Rear Visibility Technology To be Required Starting May 2018

The U.S. Department of Transportation's National Highway Traffic Safety Administration is making it so all vehicles under 10,000 pounds will be required to have rear visibility technology. We spoke to a local dealer as well as an owner who already has one about the advantages.
By Monica Yantosh
myantosh@klbk13.tv       

LUBBOCK, TX -- The U.S. Department of Transportation's National Highway Traffic Safety Administration is making it so all new vehicles under 10,000 pounds will be required to have rear visibility technology. We spoke to a local dealer as well as an owner who already has one about the advantages.

Ted Figueroa bought a new Altima in 2012, and at first, was not thinking about adding on a rear view camera or backup sensors.  He ended up opting in while choosing a car, and now he said he's glad he did.

"There have been times when people from the nursing home down here are walking by and we fail to see, but the car sees them," Figueroa said.

Come May 2018, the U.S. Department of Transportation's National Highway Traffic Safety Administration will make it so all new cars under 10,000 pounds will need to have some kind of rear visibility technology.

"Hopefully, it'll be great notification, whether you're just backing into a parking spot at Walmart, or it'll save a child's life," Sergeant Jason Lewis said.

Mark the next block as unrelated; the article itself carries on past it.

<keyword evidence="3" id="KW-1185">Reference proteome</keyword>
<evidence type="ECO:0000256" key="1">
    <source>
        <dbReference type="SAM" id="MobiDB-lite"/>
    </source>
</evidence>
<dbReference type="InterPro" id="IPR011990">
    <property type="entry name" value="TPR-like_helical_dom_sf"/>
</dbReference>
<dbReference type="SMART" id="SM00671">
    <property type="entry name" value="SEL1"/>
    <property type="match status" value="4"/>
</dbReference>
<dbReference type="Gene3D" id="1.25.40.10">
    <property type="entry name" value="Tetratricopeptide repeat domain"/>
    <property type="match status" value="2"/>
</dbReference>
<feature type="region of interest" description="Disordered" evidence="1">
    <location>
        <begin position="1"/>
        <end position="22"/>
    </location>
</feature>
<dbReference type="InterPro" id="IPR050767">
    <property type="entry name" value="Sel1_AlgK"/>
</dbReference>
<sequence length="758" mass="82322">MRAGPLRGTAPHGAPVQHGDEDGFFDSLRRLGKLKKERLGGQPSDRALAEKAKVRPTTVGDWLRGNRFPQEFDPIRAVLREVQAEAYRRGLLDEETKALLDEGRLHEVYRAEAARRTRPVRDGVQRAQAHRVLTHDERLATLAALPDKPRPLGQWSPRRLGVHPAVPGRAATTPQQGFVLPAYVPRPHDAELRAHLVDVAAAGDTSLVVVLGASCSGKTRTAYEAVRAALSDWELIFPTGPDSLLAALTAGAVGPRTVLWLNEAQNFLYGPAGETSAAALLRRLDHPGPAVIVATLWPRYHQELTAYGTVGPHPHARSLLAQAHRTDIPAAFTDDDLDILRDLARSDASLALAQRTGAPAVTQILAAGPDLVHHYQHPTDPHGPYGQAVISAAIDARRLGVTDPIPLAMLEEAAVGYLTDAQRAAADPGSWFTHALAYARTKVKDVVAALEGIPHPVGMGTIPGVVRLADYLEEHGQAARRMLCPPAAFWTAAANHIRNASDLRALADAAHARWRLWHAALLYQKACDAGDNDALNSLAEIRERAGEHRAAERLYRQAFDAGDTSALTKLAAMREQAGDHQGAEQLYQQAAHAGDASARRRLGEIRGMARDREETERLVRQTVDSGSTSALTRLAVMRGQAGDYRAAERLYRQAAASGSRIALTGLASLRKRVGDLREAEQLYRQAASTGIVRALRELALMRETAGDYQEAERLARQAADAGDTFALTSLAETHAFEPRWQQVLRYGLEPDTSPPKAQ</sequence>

Sergent Lewis said every day, the Lubbock Police Department hears about accidents where someone backs into something, and many times, he said they are hit and runs.

"Hopefully that would help to notify people to stop backing up before they run into something behind them and maybe prevent people from having to walk out from Walmart to find that their tail light and back up fender has been crushed in," Sergeant Lewis said.

"Parents are definitely the most concerned about the rear view cameras, when they come in to buy a car, that is one of the first things they ask about, does it have a rear view camera on it," Brent McGavock said.

Brent McGavock, of McGavock Nissan, said many of their cars already have some kind of rear sensor in them, whether it's a camera or just a sensor that will beep if you get too close to something.

"A kid, a dog or any type anything could walk back there and you would have no idea it was back there, so the camera really is a neat safety feature," McGavock said.

If you want to read more about the National Highway Traffic Safety Administration's decision, you can check that
here.
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